Several well known fashion designers, including Jeanne Lanvin, Lucile and Halston, started out as milliners. The iconic Coco Chanel also took this career path.
Gabrielle Bonheur Chanel (1883-1971) was born in Saumur, France. When their mother died, Chanel’s father took his daughters to an orphanage to be raised by nuns. Chanel was 12 years old at the time. Life was difficult and the nuns were very strict but, fortuitously, she was taught how to sew. When she turned eighteen, Chanel left the orphanage for a group home in Moulin where she attended school and found a job as a seamstress for a local draper.
While living in Moulin Chanel worked as a cabaret singer, picking up the nickname ‘Coco.’ In 1904 she met French textile heir Etienne Balsan. She became his mistress and, at the age of 23, moved into his chateau. Chanel’s lifestyle changed dramatically as she was introduced to high society and a life of luxury. With so much free time on her hands, she began making hats to keep herself occupied. When Balsan offered to help her start a millinery business, her hobby became an enterprise and she sold her work from the ground floor of his Parisian flat. Boater hats were one of her early signature styles, as she started out by buying basic straw boaters and styling them with simple trimmings.
In 1908 Chanel left Balsan for Arthur ‘Boy’ Capel, an English aristocrat. Capel encouraged, and funded, her to follow her dreams and become a Parisian milliner. She opened her first hat shop, Chanel Modes at 21 Rue Cambon, in 1910. Located near the Ritz, many of the hotel’s wealthy guests became her customers. In 1912, actress Gabrielle Dorziat wore a Chanel Modes hat in the play Bel Ami, giving the label a real boost. Chanel was soon making hats for most of the leading ladies of Parisian theatre.
In 1913, Chanel opened a boutique in the fashionable French seaside resort of Deauville. This was when her transition from milliner to fashion designer began. As her empire grew, Chanel opened a salon in Biarritz and presented her first couture collection, featuring simple wide brim hats and jersey dresses, in 1916. The House of Chanel was a well known name by the 1920s and, in collaboration with perfumer Ernest Beaux, the designer launched the timeless Chanel No 5 fragrance. Then, when she unveiled her ‘little black dress’ in 1925, she truly established herself as one of the fashion world’s greatest influencers.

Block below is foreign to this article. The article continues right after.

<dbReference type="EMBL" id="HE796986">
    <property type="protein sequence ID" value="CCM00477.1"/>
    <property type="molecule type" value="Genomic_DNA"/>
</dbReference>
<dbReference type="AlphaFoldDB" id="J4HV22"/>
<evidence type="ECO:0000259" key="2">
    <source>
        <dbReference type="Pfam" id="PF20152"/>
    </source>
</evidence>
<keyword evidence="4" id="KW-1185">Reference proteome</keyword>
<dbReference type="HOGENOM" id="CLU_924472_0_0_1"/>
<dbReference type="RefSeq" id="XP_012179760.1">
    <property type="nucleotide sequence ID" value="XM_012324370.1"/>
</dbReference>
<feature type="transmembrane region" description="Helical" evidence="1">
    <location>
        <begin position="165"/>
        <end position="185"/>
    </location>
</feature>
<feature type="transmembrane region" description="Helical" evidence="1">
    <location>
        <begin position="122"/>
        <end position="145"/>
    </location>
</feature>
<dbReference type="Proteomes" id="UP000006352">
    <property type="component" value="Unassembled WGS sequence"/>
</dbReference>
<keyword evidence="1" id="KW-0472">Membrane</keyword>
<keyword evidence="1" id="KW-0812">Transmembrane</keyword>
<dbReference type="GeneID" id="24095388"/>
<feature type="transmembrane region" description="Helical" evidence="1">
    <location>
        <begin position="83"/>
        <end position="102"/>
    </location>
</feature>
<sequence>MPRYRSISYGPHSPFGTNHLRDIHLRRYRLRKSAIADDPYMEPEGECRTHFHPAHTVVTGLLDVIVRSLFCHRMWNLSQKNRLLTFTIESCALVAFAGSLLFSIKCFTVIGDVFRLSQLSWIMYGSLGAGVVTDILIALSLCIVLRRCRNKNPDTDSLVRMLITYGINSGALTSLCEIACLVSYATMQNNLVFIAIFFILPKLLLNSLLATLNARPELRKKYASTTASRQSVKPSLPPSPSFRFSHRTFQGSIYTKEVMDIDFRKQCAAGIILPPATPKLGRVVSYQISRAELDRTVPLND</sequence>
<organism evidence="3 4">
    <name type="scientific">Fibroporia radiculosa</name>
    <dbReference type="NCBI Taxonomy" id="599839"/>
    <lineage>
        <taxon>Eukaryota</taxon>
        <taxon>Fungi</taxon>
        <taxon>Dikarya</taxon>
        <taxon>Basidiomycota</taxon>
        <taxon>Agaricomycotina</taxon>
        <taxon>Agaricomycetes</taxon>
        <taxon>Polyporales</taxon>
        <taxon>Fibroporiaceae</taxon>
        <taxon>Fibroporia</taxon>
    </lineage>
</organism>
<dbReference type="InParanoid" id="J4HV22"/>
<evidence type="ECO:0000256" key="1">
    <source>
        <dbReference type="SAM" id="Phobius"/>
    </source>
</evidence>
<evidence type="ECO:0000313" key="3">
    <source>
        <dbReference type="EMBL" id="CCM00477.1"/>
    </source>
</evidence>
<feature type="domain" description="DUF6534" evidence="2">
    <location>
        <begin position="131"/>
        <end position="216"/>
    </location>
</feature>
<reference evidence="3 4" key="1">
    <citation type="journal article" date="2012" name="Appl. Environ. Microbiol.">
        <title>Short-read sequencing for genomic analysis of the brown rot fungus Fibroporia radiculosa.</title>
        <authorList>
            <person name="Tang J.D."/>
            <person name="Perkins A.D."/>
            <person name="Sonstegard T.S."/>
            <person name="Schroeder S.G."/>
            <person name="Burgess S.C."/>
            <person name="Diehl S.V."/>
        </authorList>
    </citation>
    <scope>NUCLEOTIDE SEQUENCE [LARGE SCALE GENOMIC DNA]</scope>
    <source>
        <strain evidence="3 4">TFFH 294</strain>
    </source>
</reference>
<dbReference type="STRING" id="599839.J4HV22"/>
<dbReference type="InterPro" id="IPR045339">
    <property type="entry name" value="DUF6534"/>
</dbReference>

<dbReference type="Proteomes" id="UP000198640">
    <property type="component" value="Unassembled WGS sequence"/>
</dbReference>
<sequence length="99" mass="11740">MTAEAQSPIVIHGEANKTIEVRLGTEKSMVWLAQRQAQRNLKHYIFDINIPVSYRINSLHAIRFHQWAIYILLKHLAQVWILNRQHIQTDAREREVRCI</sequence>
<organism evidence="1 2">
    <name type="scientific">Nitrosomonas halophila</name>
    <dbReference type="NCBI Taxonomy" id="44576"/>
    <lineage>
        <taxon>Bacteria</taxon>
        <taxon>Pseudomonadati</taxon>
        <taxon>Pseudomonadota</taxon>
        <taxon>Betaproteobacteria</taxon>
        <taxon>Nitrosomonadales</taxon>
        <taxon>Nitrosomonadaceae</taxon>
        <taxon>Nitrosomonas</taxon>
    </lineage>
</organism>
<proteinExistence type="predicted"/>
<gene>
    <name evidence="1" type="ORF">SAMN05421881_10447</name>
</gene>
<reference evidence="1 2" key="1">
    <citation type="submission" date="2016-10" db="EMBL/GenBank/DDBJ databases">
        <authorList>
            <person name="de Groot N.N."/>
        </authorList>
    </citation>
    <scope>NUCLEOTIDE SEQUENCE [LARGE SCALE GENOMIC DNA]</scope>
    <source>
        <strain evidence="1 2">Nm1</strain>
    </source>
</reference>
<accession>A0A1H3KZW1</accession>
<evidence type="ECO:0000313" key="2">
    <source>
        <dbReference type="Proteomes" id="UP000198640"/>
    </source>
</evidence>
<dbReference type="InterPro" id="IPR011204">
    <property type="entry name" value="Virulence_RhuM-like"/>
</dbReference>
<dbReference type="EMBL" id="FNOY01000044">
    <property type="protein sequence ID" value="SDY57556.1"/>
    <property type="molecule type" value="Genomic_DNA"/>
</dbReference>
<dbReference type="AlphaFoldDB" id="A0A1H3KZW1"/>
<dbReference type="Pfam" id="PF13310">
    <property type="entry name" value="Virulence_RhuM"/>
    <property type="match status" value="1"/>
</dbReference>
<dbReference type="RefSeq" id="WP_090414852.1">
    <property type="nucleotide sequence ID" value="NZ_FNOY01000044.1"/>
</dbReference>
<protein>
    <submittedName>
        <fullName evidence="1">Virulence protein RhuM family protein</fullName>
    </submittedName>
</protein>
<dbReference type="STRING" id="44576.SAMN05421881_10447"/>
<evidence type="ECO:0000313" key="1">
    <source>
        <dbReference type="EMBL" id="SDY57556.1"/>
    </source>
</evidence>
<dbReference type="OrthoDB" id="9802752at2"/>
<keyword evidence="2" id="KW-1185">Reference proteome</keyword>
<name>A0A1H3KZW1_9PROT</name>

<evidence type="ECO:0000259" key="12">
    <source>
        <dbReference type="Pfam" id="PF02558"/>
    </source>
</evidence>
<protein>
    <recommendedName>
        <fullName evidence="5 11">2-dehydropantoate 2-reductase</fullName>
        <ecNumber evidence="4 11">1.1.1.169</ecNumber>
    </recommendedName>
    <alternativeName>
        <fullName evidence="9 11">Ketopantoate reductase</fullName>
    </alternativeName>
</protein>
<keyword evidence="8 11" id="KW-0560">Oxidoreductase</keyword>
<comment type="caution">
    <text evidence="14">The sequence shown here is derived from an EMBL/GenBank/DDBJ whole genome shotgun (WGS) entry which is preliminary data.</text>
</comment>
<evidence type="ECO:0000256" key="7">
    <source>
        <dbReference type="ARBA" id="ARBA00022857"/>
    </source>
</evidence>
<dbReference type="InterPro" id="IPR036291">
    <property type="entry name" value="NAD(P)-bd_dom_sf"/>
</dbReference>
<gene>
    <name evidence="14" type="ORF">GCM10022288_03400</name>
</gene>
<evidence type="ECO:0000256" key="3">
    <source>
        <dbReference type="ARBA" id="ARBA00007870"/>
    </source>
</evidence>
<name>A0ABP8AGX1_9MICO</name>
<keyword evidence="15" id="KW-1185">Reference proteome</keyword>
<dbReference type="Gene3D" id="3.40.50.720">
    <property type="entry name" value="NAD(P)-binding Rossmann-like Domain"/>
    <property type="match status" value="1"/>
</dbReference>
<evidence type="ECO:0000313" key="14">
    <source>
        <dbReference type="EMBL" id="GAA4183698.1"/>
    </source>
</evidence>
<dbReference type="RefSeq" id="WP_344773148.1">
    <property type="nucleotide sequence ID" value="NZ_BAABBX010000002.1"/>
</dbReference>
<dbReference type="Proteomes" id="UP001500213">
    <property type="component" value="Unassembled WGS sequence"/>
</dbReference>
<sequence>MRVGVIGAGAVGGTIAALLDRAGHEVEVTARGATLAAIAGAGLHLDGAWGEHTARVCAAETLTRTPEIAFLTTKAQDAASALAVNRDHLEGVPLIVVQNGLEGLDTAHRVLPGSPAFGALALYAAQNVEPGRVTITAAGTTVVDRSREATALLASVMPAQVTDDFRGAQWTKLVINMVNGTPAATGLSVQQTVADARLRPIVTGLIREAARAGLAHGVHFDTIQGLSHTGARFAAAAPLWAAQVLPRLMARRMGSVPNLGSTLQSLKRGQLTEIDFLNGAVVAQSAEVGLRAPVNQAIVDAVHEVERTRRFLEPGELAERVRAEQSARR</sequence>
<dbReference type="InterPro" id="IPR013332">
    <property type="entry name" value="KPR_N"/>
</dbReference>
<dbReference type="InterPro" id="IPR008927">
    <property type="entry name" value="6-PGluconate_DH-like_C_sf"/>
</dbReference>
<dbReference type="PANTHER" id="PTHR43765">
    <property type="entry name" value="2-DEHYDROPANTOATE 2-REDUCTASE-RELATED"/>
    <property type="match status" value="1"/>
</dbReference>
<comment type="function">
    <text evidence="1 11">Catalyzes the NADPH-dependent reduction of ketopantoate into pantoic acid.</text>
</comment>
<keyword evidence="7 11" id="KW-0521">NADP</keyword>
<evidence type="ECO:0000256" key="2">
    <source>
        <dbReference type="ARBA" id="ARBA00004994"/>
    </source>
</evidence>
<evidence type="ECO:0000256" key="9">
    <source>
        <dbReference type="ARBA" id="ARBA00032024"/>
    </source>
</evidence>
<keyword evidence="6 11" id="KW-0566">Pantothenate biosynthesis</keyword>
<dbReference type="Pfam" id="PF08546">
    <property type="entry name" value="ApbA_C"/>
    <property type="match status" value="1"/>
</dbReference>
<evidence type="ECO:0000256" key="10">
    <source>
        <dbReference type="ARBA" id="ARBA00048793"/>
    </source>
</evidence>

When World War II broke out, Chanel closed her business and laid off all of her workers. She stayed out of the spotlight for years but made a return to the industry in the early 1950s, at the age of 70, when she relaunched her label.
Despite her humble beginnings, Chanel moved in the highest social circles throughout her life, counting Winston Churchill and Pablo Picasso amongst her friends. She never married but was romantically linked to many high profile men, including composer Igor Stravinsky and England’s Duke of Westminster. Her involvement with a Nazi officer during WWII led to unsubstansiated rumours that she was a German spy.
Chanel was a lifelong hat wearer and was especially fond of boaters and Bretons. Like her clothes, her hats had a timeless, refined design. Her style was strongly influenced by the austere simplicity of the orphanage where she grew up. Her goal as a designer was to create luxury with comfort. She used clean lines with neutral tones to design with a casual elegance. Chanel’s hats marked a transition from oversized, ornate, Edwardian hats, decorated with birds and large plumes, to the more modern styles of the mid-twentieth century which remain popular today.
Coco Chanel died in her apartment at Paris’s Hotel Ritz at the beginning of 1971. Her funeral was held at the Church of the Madeleine. The House of Chanel, later led by Karl Lagerfeld, remains an important name in the fashion industry to this day.